Shader Tree - The tree diagram shows the complete structure of the 'shading program'. The top level objects, 'Shaders', are executed in a predefined fixed order, regardless of their order in the constructed VSL tree. Inside the shader levels, the execution proceeds in top-down order. Variables can be placed freely into levels - position does not matter - but is is a good programming practice to introduce them as the first objects in a level. VSL objects can be inserted and moved around using drag and drop. Ctrl-dragging creates a duplicate and moves it. The shader tree gadget has the following popup menu (it is context sensitive and changes depending on the VSL object selection):

[Note] Note
Renamed objects no longer update their names automatically when the input and output parameters change.

VSL Objects - An array of currently installed VSL objects. You can drag and drop items from this array to the VSL shader hierarchy. Clicking a VSL object icon adds it to the end of the level where the currently selected VSL object is located. Note that VSL object hierarchy follows some syntax rules, and a certain object may not fit into some parts of the hierarchy. For example, the root level of the hierarchy can contain only variables and shaders, and a shader cannot be placed into another shader. When using drag and drop, the mouse pointer symbol tells you where you can drop an object. If you click a VSL icon in the array and nothing happens, the reason is most likely that the current destination is not allowed.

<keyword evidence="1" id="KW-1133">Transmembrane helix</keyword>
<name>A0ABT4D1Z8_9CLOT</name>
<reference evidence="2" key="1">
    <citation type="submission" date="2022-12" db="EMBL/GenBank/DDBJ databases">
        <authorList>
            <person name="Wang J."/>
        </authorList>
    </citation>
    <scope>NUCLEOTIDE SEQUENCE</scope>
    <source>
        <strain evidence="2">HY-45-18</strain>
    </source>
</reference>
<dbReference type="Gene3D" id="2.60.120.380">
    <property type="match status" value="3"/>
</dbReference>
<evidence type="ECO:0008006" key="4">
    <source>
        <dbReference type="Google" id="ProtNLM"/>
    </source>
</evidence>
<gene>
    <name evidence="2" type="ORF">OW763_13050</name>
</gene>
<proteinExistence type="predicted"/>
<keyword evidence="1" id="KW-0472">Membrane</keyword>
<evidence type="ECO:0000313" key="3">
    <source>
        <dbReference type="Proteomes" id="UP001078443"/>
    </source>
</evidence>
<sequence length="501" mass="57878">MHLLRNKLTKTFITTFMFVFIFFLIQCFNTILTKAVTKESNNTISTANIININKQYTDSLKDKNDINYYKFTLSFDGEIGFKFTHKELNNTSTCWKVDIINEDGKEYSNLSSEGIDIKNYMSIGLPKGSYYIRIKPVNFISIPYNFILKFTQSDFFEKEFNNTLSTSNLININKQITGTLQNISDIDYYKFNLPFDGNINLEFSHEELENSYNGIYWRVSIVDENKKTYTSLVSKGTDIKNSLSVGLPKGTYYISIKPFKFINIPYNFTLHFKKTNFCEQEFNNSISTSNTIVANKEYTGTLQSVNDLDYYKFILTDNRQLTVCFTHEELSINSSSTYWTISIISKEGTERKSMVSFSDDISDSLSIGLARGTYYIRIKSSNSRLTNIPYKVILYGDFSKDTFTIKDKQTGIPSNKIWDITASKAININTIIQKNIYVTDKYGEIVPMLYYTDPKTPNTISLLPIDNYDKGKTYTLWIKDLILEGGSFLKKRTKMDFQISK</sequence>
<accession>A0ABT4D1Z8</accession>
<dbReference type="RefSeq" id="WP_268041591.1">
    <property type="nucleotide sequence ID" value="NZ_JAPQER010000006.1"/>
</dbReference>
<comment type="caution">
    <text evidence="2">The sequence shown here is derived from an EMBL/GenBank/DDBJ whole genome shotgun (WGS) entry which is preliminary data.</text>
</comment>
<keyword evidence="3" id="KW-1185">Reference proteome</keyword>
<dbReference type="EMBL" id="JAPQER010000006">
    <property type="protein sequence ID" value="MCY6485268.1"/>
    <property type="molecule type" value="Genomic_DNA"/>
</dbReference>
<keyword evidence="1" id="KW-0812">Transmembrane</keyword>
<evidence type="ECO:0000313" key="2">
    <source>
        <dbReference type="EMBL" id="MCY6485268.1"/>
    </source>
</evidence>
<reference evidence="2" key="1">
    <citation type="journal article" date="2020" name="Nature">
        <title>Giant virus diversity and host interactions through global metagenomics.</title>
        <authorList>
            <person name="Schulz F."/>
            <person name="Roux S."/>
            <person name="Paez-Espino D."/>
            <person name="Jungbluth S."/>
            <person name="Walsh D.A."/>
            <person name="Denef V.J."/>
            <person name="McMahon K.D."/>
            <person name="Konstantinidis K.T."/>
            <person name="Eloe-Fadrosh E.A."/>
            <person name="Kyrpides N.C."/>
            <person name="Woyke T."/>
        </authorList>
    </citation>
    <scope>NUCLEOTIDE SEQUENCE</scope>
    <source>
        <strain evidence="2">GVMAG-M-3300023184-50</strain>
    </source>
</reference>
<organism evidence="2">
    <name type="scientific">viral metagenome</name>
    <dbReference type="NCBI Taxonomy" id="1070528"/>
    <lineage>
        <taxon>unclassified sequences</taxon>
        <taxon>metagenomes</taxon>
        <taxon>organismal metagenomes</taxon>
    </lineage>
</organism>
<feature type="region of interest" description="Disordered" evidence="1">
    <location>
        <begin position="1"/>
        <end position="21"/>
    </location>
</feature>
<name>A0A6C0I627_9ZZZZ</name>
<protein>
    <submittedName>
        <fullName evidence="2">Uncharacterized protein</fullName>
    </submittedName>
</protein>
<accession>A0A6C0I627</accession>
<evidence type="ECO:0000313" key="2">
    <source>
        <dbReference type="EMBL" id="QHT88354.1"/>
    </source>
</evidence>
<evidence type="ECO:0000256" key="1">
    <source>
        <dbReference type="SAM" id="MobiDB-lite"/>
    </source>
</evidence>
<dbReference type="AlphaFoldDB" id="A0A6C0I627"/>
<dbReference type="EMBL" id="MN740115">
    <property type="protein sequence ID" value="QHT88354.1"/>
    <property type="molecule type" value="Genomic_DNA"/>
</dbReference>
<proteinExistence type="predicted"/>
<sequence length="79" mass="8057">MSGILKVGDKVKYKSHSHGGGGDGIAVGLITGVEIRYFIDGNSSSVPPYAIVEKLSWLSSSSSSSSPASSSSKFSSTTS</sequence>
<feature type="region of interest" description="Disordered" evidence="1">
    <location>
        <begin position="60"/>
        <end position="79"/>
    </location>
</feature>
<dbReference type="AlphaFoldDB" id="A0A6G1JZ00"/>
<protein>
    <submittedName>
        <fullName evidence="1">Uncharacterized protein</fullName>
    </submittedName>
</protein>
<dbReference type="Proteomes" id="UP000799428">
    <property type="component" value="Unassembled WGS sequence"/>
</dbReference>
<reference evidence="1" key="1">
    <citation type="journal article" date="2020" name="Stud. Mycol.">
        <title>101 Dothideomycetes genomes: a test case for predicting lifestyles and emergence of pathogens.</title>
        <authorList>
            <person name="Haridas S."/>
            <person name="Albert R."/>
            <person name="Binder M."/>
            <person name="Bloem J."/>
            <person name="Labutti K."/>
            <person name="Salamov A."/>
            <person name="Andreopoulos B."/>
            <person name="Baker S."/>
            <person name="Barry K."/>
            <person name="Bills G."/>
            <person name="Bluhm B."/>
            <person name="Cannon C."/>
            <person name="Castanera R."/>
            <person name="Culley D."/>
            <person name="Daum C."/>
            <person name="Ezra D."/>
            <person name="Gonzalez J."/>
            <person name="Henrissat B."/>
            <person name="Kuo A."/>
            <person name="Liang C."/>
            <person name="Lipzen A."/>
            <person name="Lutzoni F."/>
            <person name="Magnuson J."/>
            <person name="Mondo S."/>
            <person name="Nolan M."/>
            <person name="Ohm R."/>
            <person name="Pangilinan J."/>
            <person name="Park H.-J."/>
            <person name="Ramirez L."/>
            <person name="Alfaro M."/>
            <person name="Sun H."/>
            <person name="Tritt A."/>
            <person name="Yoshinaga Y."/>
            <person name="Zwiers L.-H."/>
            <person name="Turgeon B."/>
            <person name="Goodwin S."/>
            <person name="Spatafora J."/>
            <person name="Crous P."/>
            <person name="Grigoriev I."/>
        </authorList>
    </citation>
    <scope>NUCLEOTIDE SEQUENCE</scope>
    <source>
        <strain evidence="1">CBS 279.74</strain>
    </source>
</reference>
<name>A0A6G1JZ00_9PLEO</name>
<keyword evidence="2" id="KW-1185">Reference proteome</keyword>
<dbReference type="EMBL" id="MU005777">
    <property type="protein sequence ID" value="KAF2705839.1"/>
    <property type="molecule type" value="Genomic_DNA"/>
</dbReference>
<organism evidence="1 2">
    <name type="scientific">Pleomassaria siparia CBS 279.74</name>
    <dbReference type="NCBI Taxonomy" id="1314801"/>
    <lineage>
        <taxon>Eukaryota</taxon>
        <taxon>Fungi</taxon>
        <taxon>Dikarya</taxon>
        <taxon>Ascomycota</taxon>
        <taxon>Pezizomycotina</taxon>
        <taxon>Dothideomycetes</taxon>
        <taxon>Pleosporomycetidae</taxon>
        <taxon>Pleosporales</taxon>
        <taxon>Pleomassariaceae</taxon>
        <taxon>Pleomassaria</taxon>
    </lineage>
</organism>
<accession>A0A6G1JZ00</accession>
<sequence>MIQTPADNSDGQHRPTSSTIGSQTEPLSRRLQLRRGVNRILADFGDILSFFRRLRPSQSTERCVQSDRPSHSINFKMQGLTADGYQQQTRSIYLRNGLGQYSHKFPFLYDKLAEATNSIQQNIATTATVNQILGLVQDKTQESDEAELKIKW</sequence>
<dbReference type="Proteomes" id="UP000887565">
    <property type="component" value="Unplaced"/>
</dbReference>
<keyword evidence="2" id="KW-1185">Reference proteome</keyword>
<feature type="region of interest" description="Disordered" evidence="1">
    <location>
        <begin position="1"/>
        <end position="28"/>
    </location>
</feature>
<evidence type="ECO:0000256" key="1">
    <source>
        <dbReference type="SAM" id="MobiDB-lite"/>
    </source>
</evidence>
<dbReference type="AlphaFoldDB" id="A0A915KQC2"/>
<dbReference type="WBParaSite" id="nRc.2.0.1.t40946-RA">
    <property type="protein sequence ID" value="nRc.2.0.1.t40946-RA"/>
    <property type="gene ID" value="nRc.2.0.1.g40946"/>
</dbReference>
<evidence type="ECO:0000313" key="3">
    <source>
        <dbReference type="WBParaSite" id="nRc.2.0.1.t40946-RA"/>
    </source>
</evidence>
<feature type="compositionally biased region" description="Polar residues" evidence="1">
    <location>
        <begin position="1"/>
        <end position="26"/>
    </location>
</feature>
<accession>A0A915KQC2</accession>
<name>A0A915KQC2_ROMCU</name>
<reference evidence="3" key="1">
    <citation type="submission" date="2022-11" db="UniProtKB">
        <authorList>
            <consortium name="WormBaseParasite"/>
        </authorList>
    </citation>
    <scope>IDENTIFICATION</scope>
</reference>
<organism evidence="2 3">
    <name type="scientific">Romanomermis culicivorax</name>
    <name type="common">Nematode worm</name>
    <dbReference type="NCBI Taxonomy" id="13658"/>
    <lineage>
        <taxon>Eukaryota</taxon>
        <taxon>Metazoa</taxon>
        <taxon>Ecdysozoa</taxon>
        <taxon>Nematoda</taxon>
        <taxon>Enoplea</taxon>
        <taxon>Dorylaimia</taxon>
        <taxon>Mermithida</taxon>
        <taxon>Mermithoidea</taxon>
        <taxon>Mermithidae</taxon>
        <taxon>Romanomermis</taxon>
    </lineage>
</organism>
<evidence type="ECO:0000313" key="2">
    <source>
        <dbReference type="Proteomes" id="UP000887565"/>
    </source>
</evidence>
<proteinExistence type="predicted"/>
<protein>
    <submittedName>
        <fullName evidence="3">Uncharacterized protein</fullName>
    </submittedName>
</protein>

Attributes Tab

The Attributes tab contains the tools for creating an easy to use interface for VSL materials. The controls are:

Attributes - A list of all attributes of all VSL objects in the current material. You can pick an item from this list and make it visible in the easy interface with a suitable name. The list includes a simple popup menu, whose items 'Show' and 'Hide' serve the same purpose as the two buttons described below.

Name - Displays the name of the selected attribute. By default, attribute names describe their general nature. For example, 'Amplitude' defines the magnitude of the 'Noise' object's value variation. You can change the name to describe the particular purpose of the attribute in the edited material. For example, 'Wave Height' might be a better name than 'Amplitude' for a sea water material.

Show - Adds the currently selected attribute to the easy interface.

Hide - Removes the currently selected attribute from the easy interface.

[Note] Note
Attributes of deleted VSL objects automatically disappear from the constructed interface.

At the bottom of of the Attributes tab, you can see the defined GUI for the material. The same interface will become visible when you turn off the advanced editing state.

Mapping Tab

The rightmost tab of advanced controls defines how the created material should be mapped to target objects. The specifications made here are used by the drag & drop system. The user can overrule them by selecting another mapping type from the mapping creation tools.

The following controls are included:

[Note] Note
This means that the material will have a weaker effect! Later evaluated materials can overwite the result. Some special materials, such as a global illumination shader, may work best if it is evaluated last. Because most materials have the default priority 0 and only some built in shaders use evaluation priority -2 .. +2, a value -5 is usually sufficient to guarantee that the material is evaluated last.

If the recommended mapping is set to 'Any Mapping', drag & drop system creates a mapping that best matches the geometry of the target object. Spheres will get a spherical mapping, cylinders gets cylindrical mapping, etc.

Object Specific Tab

The leftmost tab on the bottom of the VSL editor window shows the object specific attributes of the selected VSL object. Therefore, the tab contents changes from object to another. Object specific VSL attributes are described in VSL objects.

General Tab Options

The majority of objects have several common controls, shown in the 'general' tab of the VSL editor.